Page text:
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August 16, 2013

Ecuador

Will Fight Subsidy Duties

 

Attorney Warren Connelly, who represents Ecuador in the subsidy case, said the high duties placed on Ecuador came as a shock.  “Stunned, shocked, totally taken by surprise,” was how he described his reaction to the Department of Commerce’s (DOC) determination.

 

Connelly’s shock is understandable because the DOC’s determination is a complete reversal from its preliminary decision issued on May 29, 2014, when it said Ecuador would not face any new duties.  Now, the DOC is saying Ecuador subsidized its industries by a factor of 10.13 to 13.51 percent, a determination that Connelly, a partner in the Akin Gump law firm, called “inconceivable.”  “To us, we’re just mystified,” he said.

 

The DOC’s decision, Connelly said, is based on the premise that Ecuador restricts exports of fresh shrimp to the United States, which drives down prices of processed exports unfairly.  Connolly admitted that Ecuador does restrict exports of fresh shrimp, but for health and safety reasons, not to fix prices.  Further, Connelly said 98 percent of all shrimp exports from Ecuador to America are frozen, and that would be the case whether the government restrictions were in place or not.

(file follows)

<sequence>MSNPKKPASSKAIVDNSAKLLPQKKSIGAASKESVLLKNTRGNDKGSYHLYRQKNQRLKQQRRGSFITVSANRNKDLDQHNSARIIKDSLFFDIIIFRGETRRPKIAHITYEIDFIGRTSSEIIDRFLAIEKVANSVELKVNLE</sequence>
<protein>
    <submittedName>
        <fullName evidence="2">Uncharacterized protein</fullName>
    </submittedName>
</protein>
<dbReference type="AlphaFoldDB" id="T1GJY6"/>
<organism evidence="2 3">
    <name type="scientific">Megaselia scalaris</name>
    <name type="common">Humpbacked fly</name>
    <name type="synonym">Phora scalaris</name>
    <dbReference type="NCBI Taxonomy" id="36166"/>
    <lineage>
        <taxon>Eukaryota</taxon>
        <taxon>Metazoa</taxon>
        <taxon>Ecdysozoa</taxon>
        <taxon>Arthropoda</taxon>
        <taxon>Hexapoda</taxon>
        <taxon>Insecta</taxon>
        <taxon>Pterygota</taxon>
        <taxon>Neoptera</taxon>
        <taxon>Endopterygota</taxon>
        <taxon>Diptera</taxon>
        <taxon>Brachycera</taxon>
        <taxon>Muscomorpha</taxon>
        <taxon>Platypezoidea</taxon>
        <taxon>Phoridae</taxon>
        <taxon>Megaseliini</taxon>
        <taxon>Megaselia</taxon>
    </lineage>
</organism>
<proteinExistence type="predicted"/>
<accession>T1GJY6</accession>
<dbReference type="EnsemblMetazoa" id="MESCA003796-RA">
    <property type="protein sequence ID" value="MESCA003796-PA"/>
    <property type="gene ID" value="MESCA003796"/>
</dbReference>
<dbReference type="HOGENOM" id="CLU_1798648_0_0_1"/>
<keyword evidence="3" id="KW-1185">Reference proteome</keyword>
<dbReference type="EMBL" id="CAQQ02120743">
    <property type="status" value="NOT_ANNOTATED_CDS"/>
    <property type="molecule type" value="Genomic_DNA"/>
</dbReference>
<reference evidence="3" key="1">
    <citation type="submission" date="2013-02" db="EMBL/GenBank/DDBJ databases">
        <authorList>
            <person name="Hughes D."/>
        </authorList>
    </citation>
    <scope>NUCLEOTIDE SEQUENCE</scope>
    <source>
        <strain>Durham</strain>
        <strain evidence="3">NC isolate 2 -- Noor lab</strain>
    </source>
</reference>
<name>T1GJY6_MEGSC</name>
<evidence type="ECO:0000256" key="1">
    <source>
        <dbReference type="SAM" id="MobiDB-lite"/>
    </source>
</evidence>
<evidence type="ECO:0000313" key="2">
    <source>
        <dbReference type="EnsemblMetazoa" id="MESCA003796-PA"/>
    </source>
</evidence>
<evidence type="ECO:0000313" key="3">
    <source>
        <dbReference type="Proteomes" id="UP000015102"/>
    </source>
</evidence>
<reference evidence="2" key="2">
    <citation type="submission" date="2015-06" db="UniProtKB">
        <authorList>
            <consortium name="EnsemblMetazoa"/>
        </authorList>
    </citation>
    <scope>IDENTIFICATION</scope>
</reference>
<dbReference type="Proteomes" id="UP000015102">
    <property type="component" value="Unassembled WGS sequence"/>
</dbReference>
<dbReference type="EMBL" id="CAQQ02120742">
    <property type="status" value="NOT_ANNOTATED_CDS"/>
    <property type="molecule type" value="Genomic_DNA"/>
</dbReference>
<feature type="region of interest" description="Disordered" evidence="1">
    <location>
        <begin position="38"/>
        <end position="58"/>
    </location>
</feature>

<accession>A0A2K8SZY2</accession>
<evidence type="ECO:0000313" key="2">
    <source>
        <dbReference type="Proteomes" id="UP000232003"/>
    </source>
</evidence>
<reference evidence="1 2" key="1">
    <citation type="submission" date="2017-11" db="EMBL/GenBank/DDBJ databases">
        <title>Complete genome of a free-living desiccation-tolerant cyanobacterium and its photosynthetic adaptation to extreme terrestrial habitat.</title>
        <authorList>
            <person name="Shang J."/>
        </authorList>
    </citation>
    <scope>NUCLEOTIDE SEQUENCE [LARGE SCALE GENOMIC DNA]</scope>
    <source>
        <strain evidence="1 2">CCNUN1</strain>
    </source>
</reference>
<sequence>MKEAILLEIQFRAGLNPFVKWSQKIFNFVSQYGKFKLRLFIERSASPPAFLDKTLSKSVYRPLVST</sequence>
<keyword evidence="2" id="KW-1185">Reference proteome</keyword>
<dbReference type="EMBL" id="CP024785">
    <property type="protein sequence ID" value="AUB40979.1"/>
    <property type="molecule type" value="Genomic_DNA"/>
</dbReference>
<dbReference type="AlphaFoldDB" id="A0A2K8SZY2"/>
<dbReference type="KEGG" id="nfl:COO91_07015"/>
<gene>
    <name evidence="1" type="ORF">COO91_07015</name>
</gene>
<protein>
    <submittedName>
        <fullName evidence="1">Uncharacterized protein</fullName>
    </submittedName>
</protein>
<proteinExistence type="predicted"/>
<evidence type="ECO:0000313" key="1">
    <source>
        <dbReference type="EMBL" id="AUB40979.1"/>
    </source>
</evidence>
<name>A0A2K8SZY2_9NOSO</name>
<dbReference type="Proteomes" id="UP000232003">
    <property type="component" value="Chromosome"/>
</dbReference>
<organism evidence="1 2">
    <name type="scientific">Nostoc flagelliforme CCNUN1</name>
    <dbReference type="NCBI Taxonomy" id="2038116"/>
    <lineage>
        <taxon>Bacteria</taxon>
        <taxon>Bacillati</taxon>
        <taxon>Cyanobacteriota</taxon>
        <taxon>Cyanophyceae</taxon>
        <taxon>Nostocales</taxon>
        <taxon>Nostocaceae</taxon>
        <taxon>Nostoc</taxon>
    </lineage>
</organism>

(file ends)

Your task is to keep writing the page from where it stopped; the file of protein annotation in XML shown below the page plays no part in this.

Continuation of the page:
Despite the DOC setting new duty rates based on its findings, the matter is not yet closed.  The International Trade Commission (ITC), also responding (as required) to the COGSI petition filed last year, is running its own investigation, to determine whether any subsidies or foreign regulations can be directly tied to financial hardship for the domestic shrimp industry.  ITC will make its final determination on September 19, 2013, and if it finds there is no hardship, the new duties could be reduced or eliminated altogether.  In a final appeal to the ITC, Connelly said he and his firm have prepared a brief on behalf of Ecuador.  “We feel like we’ve put a very strong case together,” he said.  If ITC’s decision isn’t favorable to Ecuador, Connelly said he could appeal to the USA Court of International Trade, but he said, “It’s too soon to think about that.”

 

Source: SeafoodSource.com.  Editor, Sean Murphy (smurphy@divcom.com).  Ecuador Not Giving Up on Shrimp Duties.  August 14, 2013.

 

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